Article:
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Don't be confused by a title of a question. Here is an explanation.

Let's take Intel Pin. They claim that

The best way to think about Pin is as a "just in time" (JIT) compiler. The input to this compiler is not bytecode, however, but a regular executable. Pin intercepts the execution of the first instruction of the executable and generates ("compiles") new code for the straight line code sequence starting at this instruction. It then transfers control to the generated sequence.

However, software breakpoint (according to Reversing: Secrets of Reverse Engineering by Eldad Eilam) is:

Software breakpoints are instructions added into the program’s code by the debugger at runtime. These instructions make the processor pause program execution and transfer control to the debugger when they are reached during execution.

Basically both Intel PIN and e.g. OllyDBG does roughly similar things: altering the execution flow by inserting custom instruction. I know, that with PIN you can do much more then just pause under a certain condition, but it is not the point.

So, my question is what is the key difference between JIT compilation (as in Intel PIN) and Software breakpoints (as in OllyDBG or any other debugger)?

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    I think JIT is not relevant here. Pintool injects code into running process, it can also use software breakpoints. Am i wrong? – de6f Feb 10 '17 at 19:15
  • No, after NirIzr's answer I agree with you. My first topic title was not really precise. – aGGeRReS Feb 10 '17 at 23:12
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Intel Pintool is not a JIT compiler. The explanation you quote just uses an analogy to JIT compilation, as there are logical similarities. IMHO this is not a well thought out analogy, and should be taken very lightly.

I'll explain the three concepts in detail:

JIT Compilation

Indeed, the concept of JIT compilation is not really relevant to the question, but I'll go over it just the same:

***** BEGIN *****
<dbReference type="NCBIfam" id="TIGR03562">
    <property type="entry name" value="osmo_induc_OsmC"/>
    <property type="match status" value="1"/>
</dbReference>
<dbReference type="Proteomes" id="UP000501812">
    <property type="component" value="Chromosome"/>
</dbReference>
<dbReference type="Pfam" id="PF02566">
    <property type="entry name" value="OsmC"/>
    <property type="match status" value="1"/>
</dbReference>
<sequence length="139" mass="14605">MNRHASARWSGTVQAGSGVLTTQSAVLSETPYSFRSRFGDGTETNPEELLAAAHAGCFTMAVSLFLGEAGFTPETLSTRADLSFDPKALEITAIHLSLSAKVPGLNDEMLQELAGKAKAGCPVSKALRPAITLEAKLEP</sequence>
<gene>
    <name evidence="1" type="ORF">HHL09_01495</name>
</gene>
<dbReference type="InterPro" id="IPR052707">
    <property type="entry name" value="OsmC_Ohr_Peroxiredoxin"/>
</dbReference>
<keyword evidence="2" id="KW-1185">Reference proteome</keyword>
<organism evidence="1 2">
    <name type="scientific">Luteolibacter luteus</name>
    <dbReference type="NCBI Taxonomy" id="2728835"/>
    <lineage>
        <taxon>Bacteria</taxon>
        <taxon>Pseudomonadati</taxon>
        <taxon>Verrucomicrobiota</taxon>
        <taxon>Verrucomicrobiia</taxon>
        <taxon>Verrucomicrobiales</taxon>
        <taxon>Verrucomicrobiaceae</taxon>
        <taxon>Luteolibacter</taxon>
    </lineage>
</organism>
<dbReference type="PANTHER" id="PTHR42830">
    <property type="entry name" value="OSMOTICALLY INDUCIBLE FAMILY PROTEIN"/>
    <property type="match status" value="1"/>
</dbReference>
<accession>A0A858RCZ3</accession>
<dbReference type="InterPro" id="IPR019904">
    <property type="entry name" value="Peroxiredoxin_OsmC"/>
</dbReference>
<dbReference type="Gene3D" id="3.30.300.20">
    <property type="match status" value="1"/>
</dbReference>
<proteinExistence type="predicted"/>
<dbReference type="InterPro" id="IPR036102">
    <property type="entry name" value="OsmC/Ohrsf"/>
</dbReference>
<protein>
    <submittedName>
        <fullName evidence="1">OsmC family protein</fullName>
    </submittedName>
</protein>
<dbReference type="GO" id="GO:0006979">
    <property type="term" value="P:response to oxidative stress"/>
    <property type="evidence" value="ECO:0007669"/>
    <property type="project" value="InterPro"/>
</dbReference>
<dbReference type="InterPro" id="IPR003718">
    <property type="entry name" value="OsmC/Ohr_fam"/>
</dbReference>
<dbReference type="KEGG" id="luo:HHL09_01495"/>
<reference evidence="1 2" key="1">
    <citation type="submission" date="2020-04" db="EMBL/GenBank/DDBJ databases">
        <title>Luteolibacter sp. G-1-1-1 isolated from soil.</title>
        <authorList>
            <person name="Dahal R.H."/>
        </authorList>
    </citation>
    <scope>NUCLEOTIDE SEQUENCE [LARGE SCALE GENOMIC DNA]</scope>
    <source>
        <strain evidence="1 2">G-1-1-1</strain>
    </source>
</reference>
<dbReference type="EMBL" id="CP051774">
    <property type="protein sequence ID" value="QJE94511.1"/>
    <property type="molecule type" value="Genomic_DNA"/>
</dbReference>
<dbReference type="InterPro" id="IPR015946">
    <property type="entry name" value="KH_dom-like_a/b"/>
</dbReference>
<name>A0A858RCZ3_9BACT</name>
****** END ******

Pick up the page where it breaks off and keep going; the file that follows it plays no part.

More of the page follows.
JIT compilation is mostly used as a performance improvement for interpreted languages, but some more advanced languages use it (examples are .Net and java).

When a non-compiled code is executed, there's basically a loop processing each bytecode in a sequence (similar to how a Processor executes instructions one after the other). That loop basically implements byte code instructions to CPU instructions, modifying a state context (similar to CPU registers, only usually a lot bigger and higher-level).

That process is slow compared to CPU instructions, and usually for no good reason - that was how interpreters were designed. Here comes JIT. This is basically saying that instead of implementing a loop processing each bytecode instruction, it is possible for that loop to generate CPU instructions the first time it runs, and just execute those. To simplify things, JIT is a process of translating the language's bytecode to the CPU's instruction set just before executing the code, letting the CPU instructions run instead of the interpreter loop. Usually the compiled code is cached to it won't be compiled again.

Software breakpoint

A software breakpoint is a specific instruction (in x86: int 3, encoded both as 0xcc and 0xcd0x03) that tells the CPU the user (in CPU terms, this usually means a developer) would like to know whenever it is executed and suspend the execution for further inspection. When it is hit an interrupt handling mechanism it triggered and the execution of the process is suspended by a debugger handling that interrupt. debuggers then usually let the developer inspect the code, modify it, and then resume execution. A debugger sets a software breakpoint by replacing a single instruction (or part of it) with a the software breakpoint interrupt, and sets it back to the original instruction when it later resumes execution.

Binary Instrumentation (Pintool)

With Binary Instrumentation, a tool such as Pintool processes the code within a binary executable (similarly to how a JIT compiler processes a bytecode or script) and creates a "fixedup" or modified executable code, by inserting multiple types of additional code. This is usually done when breakpoints are not enough, or when you want to analyze a lot of an executable. Examples include modifying all jump instructions (say, to log the source and target of all jumps, for example).

As you said software breakpoints are quite limited compared to the abilities a binary instrumentation engine provides, so I focused on the technical implementation rather than the advantages of the two.

  • Thank you for that great answer. Here is my short summary (to check if I understood it correctly): Software breakpoints use specific CPU instruction to interrupt execution flow (as I understand it substitutes a particular command with 0x55), while Binary Instrumentation modifies executable code more significantly. So can we say, that Software breakpoint is just a special case of binary instrumentation? – aGGeRReS Feb 10 '17 at 23:10
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    0xCC, not 0x55. Software breakpoints are not considered a simple case of binary instrumentation because placing those usually lacks the heavy part of processing a binary and generating new executable code. Youre correct on everything else. – NirIzr Feb 11 '17 at 0:20
  • Modern CPUs support branch tracing. That way to you don't have to modify anything to log all branches and their targets. – mrexodia Feb 12 '17 at 12:02
  • Yes. That was merely an example. – NirIzr Feb 12 '17 at 13:25

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